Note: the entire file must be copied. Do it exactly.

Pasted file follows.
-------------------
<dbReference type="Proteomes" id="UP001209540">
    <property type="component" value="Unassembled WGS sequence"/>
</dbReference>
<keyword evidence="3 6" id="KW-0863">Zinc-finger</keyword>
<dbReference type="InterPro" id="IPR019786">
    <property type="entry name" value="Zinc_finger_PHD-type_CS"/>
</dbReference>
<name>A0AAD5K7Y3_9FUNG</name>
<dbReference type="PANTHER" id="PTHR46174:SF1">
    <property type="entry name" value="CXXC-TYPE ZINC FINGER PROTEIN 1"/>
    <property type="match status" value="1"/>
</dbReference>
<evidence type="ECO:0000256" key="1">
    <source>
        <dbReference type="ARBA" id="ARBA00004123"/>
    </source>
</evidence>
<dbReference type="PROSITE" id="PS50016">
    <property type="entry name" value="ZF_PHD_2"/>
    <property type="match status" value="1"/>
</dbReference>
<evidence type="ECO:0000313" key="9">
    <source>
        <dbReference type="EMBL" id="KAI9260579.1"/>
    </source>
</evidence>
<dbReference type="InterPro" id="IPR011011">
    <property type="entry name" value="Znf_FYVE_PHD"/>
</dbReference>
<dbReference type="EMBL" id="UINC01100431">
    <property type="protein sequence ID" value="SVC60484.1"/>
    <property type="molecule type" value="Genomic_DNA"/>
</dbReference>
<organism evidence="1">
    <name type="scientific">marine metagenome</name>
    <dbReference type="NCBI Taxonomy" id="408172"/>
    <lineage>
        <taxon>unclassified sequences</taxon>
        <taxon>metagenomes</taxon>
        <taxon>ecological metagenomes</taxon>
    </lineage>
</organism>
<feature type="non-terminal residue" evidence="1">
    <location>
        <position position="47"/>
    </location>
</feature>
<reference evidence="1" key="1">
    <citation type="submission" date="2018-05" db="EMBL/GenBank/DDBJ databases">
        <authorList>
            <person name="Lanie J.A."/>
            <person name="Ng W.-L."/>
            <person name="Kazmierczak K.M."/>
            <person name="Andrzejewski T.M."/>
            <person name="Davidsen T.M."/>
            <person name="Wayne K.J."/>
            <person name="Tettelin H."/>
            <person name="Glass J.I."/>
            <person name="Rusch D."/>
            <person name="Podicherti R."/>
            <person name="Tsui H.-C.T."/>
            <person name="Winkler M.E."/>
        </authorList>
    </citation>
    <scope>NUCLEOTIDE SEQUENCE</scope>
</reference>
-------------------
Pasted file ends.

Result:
<dbReference type="Proteomes" id="UP001209540">
    <property type="component" value="Unassembled WGS sequence"/>
</dbReference>
<keyword evidence="3 6" id="KW-0863">Zinc-finger</keyword>
<dbReference type="InterPro" id="IPR019786">
    <property type="entry name" value="Zinc_finger_PHD-type_CS"/>
</dbReference>
<name>A0AAD5K7Y3_9FUNG</name>
<dbReference type="PANTHER" id="PTHR46174:SF1">
    <property type="entry name" value="CXXC-TYPE ZINC FINGER PROTEIN 1"/>
    <property type="match status" value="1"/>
</dbReference>
<evidence type="ECO:0000256" key="1">
    <source>
        <dbReference type="ARBA" id="ARBA00004123"/>
    </source>
</evidence>
<dbReference type="PROSITE" id="PS50016">
    <property type="entry name" value="ZF_PHD_2"/>
    <property type="match status" value="1"/>
</dbReference>
<evidence type="ECO:0000313" key="9">
    <source>
        <dbReference type="EMBL" id="KAI9260579.1"/>
    </source>
</evidence>
<dbReference type="InterPro" id="IPR011011">
    <property type="entry name" value="Znf_FYVE_PHD"/>
</dbReference>
<dbReference type="EMBL" id="UINC01100431">
    <property type="protein sequence ID" value="SVC60484.1"/>
    <property type="molecule type" value="Genomic_DNA"/>
</dbReference>
<organism evidence="1">
    <name type="scientific">marine metagenome</name>
    <dbReference type="NCBI Taxonomy" id="408172"/>
    <lineage>
        <taxon>unclassified sequences</taxon>
        <taxon>metagenomes</taxon>
        <taxon>ecological metagenomes</taxon>
    </lineage>
</organism>
<feature type="non-terminal residue" evidence="1">
    <location>
        <position position="47"/>
    </location>
</feature>
<reference evidence="1" key="1">
    <citation type="submission" date="2018-05" db="EMBL/GenBank/DDBJ databases">
        <authorList>
            <person name="Lanie J.A."/>
            <person name="Ng W.-L."/>
            <person name="Kazmierczak K.M."/>
            <person name="Andrzejewski T.M."/>
            <person name="Davidsen T.M."/>
            <person name="Wayne K.J."/>
            <person name="Tettelin H."/>
            <person name="Glass J.I."/>
            <person name="Rusch D."/>
            <person name="Podicherti R."/>
            <person name="Tsui H.-C.T."/>
            <person name="Winkler M.E."/>
        </authorList>
    </citation>
    <scope>NUCLEOTIDE SEQUENCE</scope>
</reference>